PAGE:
"zero-copy" parsing of in-memory data

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NB: This is loosely based on techniques described in chapter 8 of
'Higher Order Perl', a book well worth of having provided one is capable
of restricting oneself to reading about the concepts instead of getting
distracted by the typically grotty code examples.

perl maintains a 'current matching position' (=> perldoc -f pos) when
matching strings against regexes. Normally, the position is reset to 0
after each match but this can be avoided by adding the 'g' (keep
position after a successful match) and 'c' (don't reset position after a
failed match) flags. Furhter, a \G assertion is available which anchors
the match at the current position even when trying to match a different
regex. As also explained in 'perldoc perlop', this can be used to take a
string apart piece by piece ('lexical analysis').

A match operator not bound to a specific variable defaults to matching against
$_ which is a dynamically scoped symbol/ variable ('global').

Subroutine arguments are always passed by reference, eg,
invoking a subroutine as


makes the actual scalar $a available as first argument of the

It's possible to bind 'an entity' to a 'package-global' name by assiging
a reference to the entity to the corresponding glob. Such an assignment
can use 'local' to restrict visibility of the binding to 'subroutines
called from within the current block' (and subroutines called from such
subroutines). The value previously bound to the name is saved and
automatically restored once the binding goes out of scope. A nice
side-effect of that is that it can be used to make an argument to a
function accessible by name without copying its value, as the more

my $bla = $_[0]

would do.

Pulling this together, it's possible to start a top-level parsing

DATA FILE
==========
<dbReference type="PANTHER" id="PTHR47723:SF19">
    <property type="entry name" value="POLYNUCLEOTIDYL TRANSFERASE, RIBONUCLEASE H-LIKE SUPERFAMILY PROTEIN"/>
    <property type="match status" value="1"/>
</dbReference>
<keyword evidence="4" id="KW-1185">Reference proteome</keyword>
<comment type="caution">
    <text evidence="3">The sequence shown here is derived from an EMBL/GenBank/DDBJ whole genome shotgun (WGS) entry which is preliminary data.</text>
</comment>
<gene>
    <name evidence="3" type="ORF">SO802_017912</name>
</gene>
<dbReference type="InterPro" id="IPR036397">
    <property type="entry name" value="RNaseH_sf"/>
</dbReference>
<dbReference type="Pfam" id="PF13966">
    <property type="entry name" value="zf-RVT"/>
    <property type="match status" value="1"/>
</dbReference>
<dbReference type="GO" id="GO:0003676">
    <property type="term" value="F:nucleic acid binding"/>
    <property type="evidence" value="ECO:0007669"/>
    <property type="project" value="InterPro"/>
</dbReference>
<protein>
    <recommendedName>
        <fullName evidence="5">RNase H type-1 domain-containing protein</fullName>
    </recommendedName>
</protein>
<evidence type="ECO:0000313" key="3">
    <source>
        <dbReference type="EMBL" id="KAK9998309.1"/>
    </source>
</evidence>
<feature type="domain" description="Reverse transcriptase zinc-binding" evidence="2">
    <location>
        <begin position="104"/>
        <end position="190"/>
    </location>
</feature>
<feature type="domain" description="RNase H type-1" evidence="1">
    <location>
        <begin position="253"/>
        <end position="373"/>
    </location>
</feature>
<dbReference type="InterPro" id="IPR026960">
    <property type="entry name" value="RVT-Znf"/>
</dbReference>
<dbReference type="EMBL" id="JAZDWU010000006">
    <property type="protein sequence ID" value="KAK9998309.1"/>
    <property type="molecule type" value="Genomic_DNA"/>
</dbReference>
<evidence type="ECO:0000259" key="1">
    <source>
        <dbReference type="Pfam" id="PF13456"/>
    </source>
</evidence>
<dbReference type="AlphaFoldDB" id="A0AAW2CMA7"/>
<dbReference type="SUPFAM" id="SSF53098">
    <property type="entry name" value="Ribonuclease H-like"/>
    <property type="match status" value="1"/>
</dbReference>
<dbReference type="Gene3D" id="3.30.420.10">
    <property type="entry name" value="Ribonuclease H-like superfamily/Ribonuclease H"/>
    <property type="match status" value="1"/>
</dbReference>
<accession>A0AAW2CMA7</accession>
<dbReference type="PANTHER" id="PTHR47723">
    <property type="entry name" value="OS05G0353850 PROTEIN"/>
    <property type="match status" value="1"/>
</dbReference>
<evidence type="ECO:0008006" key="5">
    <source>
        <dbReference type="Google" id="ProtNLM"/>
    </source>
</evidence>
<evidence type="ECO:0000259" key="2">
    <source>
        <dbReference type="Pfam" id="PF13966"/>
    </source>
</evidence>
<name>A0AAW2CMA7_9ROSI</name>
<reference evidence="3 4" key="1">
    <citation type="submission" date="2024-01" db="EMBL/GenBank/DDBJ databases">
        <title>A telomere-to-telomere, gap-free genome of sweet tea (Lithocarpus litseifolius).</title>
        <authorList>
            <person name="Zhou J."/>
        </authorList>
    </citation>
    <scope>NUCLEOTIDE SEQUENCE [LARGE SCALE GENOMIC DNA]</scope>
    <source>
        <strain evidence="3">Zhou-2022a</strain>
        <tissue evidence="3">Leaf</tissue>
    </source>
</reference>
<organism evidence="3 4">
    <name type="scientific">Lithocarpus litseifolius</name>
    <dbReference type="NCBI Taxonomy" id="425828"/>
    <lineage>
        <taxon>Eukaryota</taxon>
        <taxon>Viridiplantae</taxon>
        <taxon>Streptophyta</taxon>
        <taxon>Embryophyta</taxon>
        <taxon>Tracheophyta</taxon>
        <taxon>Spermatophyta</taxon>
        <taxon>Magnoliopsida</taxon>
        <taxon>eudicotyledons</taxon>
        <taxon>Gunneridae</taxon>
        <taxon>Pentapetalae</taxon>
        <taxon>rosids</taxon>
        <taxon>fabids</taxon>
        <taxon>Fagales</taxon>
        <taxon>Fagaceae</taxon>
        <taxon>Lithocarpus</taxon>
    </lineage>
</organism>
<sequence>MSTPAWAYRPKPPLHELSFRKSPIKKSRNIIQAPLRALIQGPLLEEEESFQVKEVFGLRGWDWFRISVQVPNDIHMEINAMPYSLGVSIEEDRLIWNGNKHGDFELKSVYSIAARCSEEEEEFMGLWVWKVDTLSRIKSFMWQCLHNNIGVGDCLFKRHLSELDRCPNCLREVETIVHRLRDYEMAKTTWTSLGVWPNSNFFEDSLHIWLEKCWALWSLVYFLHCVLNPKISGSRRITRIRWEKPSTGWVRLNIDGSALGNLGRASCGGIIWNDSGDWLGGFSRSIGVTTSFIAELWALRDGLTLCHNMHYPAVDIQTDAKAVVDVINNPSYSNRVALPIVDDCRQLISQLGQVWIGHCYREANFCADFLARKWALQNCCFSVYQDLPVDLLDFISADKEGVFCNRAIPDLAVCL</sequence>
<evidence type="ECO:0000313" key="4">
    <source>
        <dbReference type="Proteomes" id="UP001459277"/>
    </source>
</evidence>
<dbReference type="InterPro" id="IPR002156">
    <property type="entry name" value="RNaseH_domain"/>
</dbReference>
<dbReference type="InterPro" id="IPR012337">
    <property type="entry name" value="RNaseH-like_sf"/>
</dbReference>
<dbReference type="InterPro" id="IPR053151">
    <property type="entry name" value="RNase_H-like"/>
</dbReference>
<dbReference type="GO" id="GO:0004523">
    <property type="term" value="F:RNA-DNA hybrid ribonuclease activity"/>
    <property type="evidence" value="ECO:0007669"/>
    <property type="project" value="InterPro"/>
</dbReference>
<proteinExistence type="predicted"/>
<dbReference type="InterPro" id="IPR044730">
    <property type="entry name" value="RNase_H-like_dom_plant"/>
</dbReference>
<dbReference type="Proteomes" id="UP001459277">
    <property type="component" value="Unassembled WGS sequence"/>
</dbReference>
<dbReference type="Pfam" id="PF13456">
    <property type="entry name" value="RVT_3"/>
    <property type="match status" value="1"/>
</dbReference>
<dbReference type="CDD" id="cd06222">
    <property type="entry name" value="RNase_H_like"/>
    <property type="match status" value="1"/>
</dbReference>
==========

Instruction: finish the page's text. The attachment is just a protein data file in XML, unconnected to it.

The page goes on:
routine like this

sub parse_json
    local *_ = $_[0];

which will make the first argument accessible as $_ without copying the
value and then descent into a recursive descent parser operating on $_,
example routine (starting position is on the leading "):

sub parse_string()
    my $s;


    /\G"/gc && last;
    /\G([^"\]+)/gc && do {
        $s .= decode('UTF-8', $1);

    /\G\(["\/\])/gc && do {
        $s .= $1;

    /\G\([bfnrt])/gc && do {
        $s .= $json_escapes;

    /\G\u/gc && do {
        $s .= parse_u_escapes();
    parser_error('weird shit in string');

    p_alloc('string '%s'', $s);
    return $s;

Re: "zero-copy" parsing of in-memory data


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There are (at least) two bugs in this, namely,

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A $s = '' should appear so that empty strings are returned as emtpy
strings and not as undef/


A check for 'end of input' should appear here for more sensible error
messages, eg

die('unexpected EOF') if pos() == length();

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Re: "zero-copy" parsing of in-memory data

On 1/5/2015 00:20, Rainer Weikusat wrote:
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This is the best Perl book for me. I think it will also help people  
using other languages as well

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